This is the last debugging lab in the .NET Debugging Demos series. By now you should have the basics down for troubleshooting hangs, perf issues, memory leaks and crashes in .net applications. Hope you have enjoyed your debugging sessions.
The last one in the series is a managed memory leak caused by holding on to resources in an unexpected way. Since it is the last one I have tried to make the questions a little bit less leading than the previous ones:)
Previous demos and setup instructions
If you are new to the debugging labs, here you can find information on how to set up the labs as well as links to the previous labs in the series.
Information and setup instructions
Lab 1: Hang
Lab 1: Hang – review
Lab 2: Crash
Lab 2: Crash – review
Lab 3: Memory
Lab 3: Memory – review
Lab 4: High CPU hang
Lab 4: High CPU hang – review
Lab 5: Crash
Lab 5: Crash – review
Lab 6: Memory Leak
Lab 6: Memory Leak – review
The problem description is very similar to Lab 6.
We have started getting out of memory exceptions on the buggy bits site and we have been able to determine a scenario in which we think we are leaking memory but we can’t seem to figure out where the memory is going.
The leak seems to be occurring on our News page for example
and we can reproduce it by stress testing.
It seems like it is leaking just a small bit every time but since it is something that customers look at a lot and over time the process will crash with an out of memory exception.
Reproduce the issue and gather data:
1. Restart IIS (iisreset)
2. Browse to http://localhost/BuggyBits/News.aspx
3. Set up performance monitoring per Lab 3 and start monitoring the performance
4. Stress the application with tinyget (tinyget -srv:localhost -uri:/BuggyBits/News.aspx -threads:50 -loop:20)
5. After tinyget has finished, get a hangdump with adplus (adplus -hang -pn w3wp.exe -quiet)
6. Stop the performance monitor log
Review the performance monitor log to figure out what we are leaking:
1. Open up the performance monitor log in performance monitor and look at the following counters (set the scale appropriately so that you can see the graphs in the window)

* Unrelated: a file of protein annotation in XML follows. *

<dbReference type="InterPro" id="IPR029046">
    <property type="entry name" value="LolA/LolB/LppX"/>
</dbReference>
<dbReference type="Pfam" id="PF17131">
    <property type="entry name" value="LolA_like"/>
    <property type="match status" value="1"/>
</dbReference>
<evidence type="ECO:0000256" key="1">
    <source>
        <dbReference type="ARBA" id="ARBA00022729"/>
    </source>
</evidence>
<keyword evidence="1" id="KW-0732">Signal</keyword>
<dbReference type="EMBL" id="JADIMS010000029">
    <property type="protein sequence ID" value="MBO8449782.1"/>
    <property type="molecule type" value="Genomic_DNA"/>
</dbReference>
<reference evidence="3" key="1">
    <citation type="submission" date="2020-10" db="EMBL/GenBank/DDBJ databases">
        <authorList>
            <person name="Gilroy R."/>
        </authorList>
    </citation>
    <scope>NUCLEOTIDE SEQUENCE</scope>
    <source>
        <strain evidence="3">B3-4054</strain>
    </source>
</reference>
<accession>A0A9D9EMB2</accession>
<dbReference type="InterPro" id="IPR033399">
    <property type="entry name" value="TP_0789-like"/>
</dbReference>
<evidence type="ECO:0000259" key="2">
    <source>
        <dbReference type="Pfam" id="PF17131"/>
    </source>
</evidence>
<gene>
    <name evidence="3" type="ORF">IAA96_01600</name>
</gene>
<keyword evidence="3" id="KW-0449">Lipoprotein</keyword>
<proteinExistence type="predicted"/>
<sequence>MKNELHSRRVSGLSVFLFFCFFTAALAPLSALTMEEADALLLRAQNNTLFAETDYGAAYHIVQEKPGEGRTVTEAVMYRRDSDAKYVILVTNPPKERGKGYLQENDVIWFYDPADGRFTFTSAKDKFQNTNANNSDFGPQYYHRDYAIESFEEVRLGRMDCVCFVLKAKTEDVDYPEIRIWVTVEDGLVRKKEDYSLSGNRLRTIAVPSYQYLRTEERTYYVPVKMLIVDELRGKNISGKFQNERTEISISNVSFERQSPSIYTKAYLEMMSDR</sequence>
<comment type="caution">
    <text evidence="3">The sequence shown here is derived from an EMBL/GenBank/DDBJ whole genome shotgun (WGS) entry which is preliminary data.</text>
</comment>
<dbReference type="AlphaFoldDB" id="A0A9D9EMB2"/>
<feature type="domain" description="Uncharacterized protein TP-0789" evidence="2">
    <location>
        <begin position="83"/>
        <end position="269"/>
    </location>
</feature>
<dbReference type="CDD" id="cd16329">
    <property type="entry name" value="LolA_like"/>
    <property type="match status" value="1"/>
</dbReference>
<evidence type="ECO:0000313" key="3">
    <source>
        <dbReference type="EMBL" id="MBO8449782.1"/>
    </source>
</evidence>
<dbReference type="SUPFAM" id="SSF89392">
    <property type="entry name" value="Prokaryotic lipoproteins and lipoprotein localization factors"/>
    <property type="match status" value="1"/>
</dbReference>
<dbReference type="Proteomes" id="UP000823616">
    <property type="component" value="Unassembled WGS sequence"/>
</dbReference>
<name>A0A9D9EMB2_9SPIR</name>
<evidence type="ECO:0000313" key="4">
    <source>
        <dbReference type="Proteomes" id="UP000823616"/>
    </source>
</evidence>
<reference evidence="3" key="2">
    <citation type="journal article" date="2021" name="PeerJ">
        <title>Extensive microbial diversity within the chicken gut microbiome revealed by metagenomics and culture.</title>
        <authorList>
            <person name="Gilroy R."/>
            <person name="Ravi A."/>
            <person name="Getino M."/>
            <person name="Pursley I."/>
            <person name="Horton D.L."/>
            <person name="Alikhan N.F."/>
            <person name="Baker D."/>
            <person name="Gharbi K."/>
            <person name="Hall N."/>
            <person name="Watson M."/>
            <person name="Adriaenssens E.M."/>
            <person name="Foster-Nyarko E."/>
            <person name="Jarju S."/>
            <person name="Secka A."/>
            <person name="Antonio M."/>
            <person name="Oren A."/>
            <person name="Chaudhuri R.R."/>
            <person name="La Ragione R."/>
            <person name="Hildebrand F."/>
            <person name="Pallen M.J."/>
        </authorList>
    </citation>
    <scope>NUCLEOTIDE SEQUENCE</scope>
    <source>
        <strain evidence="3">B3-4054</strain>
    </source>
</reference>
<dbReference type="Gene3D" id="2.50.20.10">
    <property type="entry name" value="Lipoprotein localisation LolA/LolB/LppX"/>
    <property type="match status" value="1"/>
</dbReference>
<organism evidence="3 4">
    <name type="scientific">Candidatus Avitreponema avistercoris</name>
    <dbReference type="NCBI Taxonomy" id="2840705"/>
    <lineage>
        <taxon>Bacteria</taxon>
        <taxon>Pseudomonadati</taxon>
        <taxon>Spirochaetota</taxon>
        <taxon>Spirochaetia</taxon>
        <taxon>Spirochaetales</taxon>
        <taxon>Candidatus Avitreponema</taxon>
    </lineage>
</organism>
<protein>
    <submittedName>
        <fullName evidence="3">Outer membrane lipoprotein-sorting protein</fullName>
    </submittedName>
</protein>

.NET CLR Memory# Bytes in all heaps
.NET CLR Memory# Total committed bytes
.NET CLR Memory# Total reserved bytes
2. Compare Private Bytes, Virtual Bytes and #Bytes in all heaps
Q: Do the graphs for these 3 counters follow eachother or do they diverge? Based on this, can you tell if the issue we are facing is a virtual bytes leak, a native leak or a .NET leak?
Debug the memory dump
1. Open the memory dump, load up the symbols and load sos.dll (see information and setup instructions for more info)
Q: What is the size of the memory dump (on disk)
2. Run !eeheap -gc and !dumpheap -stat
Q: What is the size of the .NET heap according to !eeheap -gc?
Q: Is most of the memory stored on the regular heaps or on the large object heap?
We saw from performance monitor that we appeared to be leaking .net memory, so the next step is to determine what the memory is used for.
3. Run !dumpheap -stat
Q: What types of objects seem to use up most of the memory?
Q: Looking at the 10-20 bottommost object types in !dumpheap -stat, can you see any patterns among the objects? I.e. can they be grouped in any way?
Normally you will be able to see patterns such as many data related objects, many ui related objects, many xml related objects etc. like in this memory investigation
Q: Looking at the 10-20 bottom most object types in !dumpheap -stat, do the quantities of each of them seem normal or does anything seem out of the ordinary?
4. Dump the large objects using !dumpheap -min 85000
Q: What type of objects are stored on the LOH?
5. Take any of the objects on the LOH and run !gcroot <object address> to find out where they are rooted
Q: What does DOMAIN(001CCA88):HANDLE(Strong) stand for?
Q: What types of roots would you normally see when running !gcroot and what do they mean?
An example of a rootchain would look like this (if we are looking to see why the string at address 02ebf628 is still around)
In this case we have a strongly rooted (static) object of type MyNamespace.Person at 02ec05c0. Person has a member variable of type Address at 02ec0578 and Address has a membervariable of type string at 02ebf628, so the reason that the string is still around is because it is linked to an Address that is linked to a Person and that Person is stored as a static variable. Unless the chain is broken the string will not be available for collection until the application domain is recycled since static objects never go out of scope.
6. Look at the rootchain of the object that you did !gcroot on.
Q: Why is it sticking around? How could the root chain be broken?
Note: If you walk it from the bottom up and reach an object type that you don’t recognize, look it up on the msdn help to get more info about it in order to understand why there is a link.
Putting it all together and determining the cause of the memory leak
1. Look at the code for news.aspx.cs and use the knowledge you gathered from the debugging session to figure out how the leak was generated.
Q: How long will the objects stick around?
Q: What can you do to avoid this type of eventhandler leak?
Resolve the issue and rerun the test to verify the solution
1. Search this site or msdn to find a resolution to the problem and resolve the issue
2. Rerun the test to verify that the assembly “leak” no longer exists.